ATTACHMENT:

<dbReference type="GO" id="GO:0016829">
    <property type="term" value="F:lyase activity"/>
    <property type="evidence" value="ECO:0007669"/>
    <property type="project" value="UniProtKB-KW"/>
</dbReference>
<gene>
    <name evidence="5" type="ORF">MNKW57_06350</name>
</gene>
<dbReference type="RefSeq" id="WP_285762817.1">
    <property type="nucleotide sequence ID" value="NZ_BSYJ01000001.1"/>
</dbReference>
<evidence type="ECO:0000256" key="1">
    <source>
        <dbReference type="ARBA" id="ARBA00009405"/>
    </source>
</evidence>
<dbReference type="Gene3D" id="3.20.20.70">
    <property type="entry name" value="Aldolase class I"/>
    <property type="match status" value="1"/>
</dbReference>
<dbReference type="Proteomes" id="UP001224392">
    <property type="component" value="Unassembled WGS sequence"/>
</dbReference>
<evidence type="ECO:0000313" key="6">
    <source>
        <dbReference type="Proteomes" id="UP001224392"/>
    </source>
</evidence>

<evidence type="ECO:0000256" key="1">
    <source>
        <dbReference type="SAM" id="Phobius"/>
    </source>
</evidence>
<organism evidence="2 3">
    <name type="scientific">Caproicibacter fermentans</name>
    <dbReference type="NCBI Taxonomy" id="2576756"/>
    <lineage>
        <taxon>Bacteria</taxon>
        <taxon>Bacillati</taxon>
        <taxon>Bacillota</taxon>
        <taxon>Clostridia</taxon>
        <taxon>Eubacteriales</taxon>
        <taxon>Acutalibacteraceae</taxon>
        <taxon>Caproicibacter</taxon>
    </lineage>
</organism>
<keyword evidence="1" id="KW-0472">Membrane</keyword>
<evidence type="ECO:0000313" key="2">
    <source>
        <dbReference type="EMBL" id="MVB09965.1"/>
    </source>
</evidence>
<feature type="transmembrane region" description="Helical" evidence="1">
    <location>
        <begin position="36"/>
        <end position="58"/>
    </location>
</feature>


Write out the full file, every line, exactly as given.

<dbReference type="GO" id="GO:0016829">
    <property type="term" value="F:lyase activity"/>
    <property type="evidence" value="ECO:0007669"/>
    <property type="project" value="UniProtKB-KW"/>
</dbReference>
<gene>
    <name evidence="5" type="ORF">MNKW57_06350</name>
</gene>
<dbReference type="RefSeq" id="WP_285762817.1">
    <property type="nucleotide sequence ID" value="NZ_BSYJ01000001.1"/>
</dbReference>
<evidence type="ECO:0000256" key="1">
    <source>
        <dbReference type="ARBA" id="ARBA00009405"/>
    </source>
</evidence>
<dbReference type="Gene3D" id="3.20.20.70">
    <property type="entry name" value="Aldolase class I"/>
    <property type="match status" value="1"/>
</dbReference>
<dbReference type="Proteomes" id="UP001224392">
    <property type="component" value="Unassembled WGS sequence"/>
</dbReference>
<evidence type="ECO:0000313" key="6">
    <source>
        <dbReference type="Proteomes" id="UP001224392"/>
    </source>
</evidence>

<evidence type="ECO:0000256" key="1">
    <source>
        <dbReference type="SAM" id="Phobius"/>
    </source>
</evidence>
<organism evidence="2 3">
    <name type="scientific">Caproicibacter fermentans</name>
    <dbReference type="NCBI Taxonomy" id="2576756"/>
    <lineage>
        <taxon>Bacteria</taxon>
        <taxon>Bacillati</taxon>
        <taxon>Bacillota</taxon>
        <taxon>Clostridia</taxon>
        <taxon>Eubacteriales</taxon>
        <taxon>Acutalibacteraceae</taxon>
        <taxon>Caproicibacter</taxon>
    </lineage>
</organism>
<keyword evidence="1" id="KW-0472">Membrane</keyword>
<evidence type="ECO:0000313" key="2">
    <source>
        <dbReference type="EMBL" id="MVB09965.1"/>
    </source>
</evidence>
<feature type="transmembrane region" description="Helical" evidence="1">
    <location>
        <begin position="36"/>
        <end position="58"/>
    </location>
</feature>